Supercharge productivity with Large Language Models (LLMs)

Mastering the ABCs of App Building with Large Language Models, Unveiling the Tech Stack

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By harnessing the power of large language models, develop innovative apps that serve as transformative facades, breathing new life into your existing applications and delivering unparalleled user experiences.

Large Language Models (LLMs) are at the forefront of a linguistic revolution, reshaping the way we interact with technology and information. These advanced AI models, trained on vast amounts of textual data, have the unparalleled ability to understand context, generate coherent content, and assist users in a myriad of tasks. From drafting emails to creating literary pieces, LLMs are empowering creativity by providing tools that augment human capabilities. As we integrate LLM-based apps into our daily lives, we’re not just harnessing the power of AI; we’re redefining the boundaries of human-machine collaboration, setting the stage for a future where language is not just communicated but co-created.

The Building Blocks of Generative AI: A Comprehensive Overview

Generative AI has been making waves in the tech industry, and for a good reason. It has the potential to revolutionize various sectors, from content creation to healthcare. In this article, we’ll delve deep into the building blocks of Generative AI, using insights from Jonathan Shriftman’s article on Medium.

1. Introduction to Generative AI

Generative AI is a subset of artificial intelligence that focuses on creating new content. This could be in the form of text, images, music, or any other form of data. The article emphasizes the rapid advancements in the foundational components of generative solutions. These advancements are not just in terms of technology but also in venture investment.

2. Large Language & Foundational Models

Large Language Models (LLMs) are computer programs trained using vast amounts of text and code. Their primary goal is to understand the meaning of words and phrases and generate new sentences. These models, also known as foundation models, form the basis for various applications. They use vast datasets to learn and, while they might make occasional errors, their efficiency is continually improving.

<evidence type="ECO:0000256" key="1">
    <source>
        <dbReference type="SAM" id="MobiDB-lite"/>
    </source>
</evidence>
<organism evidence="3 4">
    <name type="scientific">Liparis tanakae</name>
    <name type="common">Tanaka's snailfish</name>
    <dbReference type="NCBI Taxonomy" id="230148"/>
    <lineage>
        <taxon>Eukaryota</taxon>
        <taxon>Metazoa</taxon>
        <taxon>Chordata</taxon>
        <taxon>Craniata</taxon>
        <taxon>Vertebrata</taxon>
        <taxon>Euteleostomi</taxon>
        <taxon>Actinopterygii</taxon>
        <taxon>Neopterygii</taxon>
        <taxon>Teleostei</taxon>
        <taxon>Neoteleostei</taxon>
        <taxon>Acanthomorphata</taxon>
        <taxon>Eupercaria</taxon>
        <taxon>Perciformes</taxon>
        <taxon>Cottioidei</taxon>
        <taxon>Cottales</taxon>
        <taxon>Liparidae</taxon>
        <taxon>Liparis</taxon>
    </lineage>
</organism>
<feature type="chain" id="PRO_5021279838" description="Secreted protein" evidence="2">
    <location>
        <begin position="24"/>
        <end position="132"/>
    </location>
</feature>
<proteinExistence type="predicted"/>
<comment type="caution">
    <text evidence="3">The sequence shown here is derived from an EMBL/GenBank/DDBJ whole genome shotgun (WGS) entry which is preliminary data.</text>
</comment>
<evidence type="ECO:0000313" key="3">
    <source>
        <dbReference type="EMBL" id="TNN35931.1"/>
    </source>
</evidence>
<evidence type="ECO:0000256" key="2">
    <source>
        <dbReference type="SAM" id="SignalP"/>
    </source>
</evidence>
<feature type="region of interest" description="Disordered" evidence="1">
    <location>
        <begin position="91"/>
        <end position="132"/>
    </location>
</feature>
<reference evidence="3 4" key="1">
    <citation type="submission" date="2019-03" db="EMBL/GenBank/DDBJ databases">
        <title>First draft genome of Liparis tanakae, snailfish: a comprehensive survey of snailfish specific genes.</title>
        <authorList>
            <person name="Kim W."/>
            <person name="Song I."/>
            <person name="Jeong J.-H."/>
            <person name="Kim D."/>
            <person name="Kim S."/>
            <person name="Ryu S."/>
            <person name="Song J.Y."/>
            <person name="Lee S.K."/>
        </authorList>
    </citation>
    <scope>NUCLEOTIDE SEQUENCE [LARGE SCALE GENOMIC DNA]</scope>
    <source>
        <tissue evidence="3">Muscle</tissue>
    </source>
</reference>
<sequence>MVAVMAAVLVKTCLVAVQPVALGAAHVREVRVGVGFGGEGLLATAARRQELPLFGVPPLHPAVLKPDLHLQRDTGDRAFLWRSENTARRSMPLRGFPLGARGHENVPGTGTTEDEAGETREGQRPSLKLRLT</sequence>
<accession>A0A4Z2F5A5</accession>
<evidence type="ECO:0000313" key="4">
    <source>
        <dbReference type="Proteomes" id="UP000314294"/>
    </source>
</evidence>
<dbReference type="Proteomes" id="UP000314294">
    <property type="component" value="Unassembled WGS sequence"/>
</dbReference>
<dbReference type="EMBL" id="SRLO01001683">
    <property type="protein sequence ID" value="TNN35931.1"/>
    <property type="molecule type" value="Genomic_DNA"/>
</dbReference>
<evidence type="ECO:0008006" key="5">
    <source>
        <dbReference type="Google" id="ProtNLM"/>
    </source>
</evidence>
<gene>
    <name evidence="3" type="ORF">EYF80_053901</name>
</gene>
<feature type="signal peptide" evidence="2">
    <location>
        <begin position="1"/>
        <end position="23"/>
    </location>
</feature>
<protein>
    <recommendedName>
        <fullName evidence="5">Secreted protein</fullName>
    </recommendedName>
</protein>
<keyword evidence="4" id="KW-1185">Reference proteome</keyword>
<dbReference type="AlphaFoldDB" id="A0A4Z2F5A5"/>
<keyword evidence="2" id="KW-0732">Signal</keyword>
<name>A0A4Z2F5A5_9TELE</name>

3. Semiconductors, Chips, and Cloud Hosting

Generative AI models require powerful computational resources. GPUs and TPUs, specialized chips, form the base of the Generative AI infrastructure stack. Cloud platforms like AWS, Microsoft Azure, and Google Cloud provide the necessary resources for training and deploying these models.

4. Orchestration Layer / Application Frameworks

Application frameworks help in the seamless integration of AI models with different data sources. They speed up the prototyping and use of Generative AI models. LangChain and Fixie AI are notable companies in this domain.

5. Vector Databases

Vector databases store data in a way that facilitates finding similar data. They represent each data piece as a vector, a list of numbers corresponding to the data’s features. Pinecone, Chroma, and Weaviate are some of the companies that have developed vector databases.

6. Fine-Tuning

Fine-tuning involves further training a model on a specific task or dataset to enhance its performance. It’s like refining an athlete’s skills for a particular sport. Weights and Bias is a notable company in this field.

Read Choose Wisely Between RAG and Fine-Tuning for Optimal Performance! Insightful article from Towards Data Science

7. Labeling

Data labeling is crucial for generative AI models. It involves providing labels to teach the machine learning model. Snorkel AI and Labelbox are leading companies in this domain.

8. Synthetic Data

Synthetic data is artificially created data that mimics real data. It’s used when real data is unavailable or cannot be used.


Generative AI holds immense potential. Its foundational components are rapidly evolving, and keeping up with these advancements is essential for anyone interested in the field. By understanding its building blocks, we can better appreciate its capabilities and the future it promises.

Note: For a deeper understanding and more insights, you can read the full article by Jonathan Shriftman here.

There are several tools, libraries, and frameworks that can be used to develop Language Model (LLM) applications, enabling you to leverage the power of natural language processing and generation. Here are some popular ones:

These tools and frameworks provide developers with the resources they need to build powerful and efficient LLM applications, enabling tasks ranging from simple text generation to complex natural language understanding and processing tasks.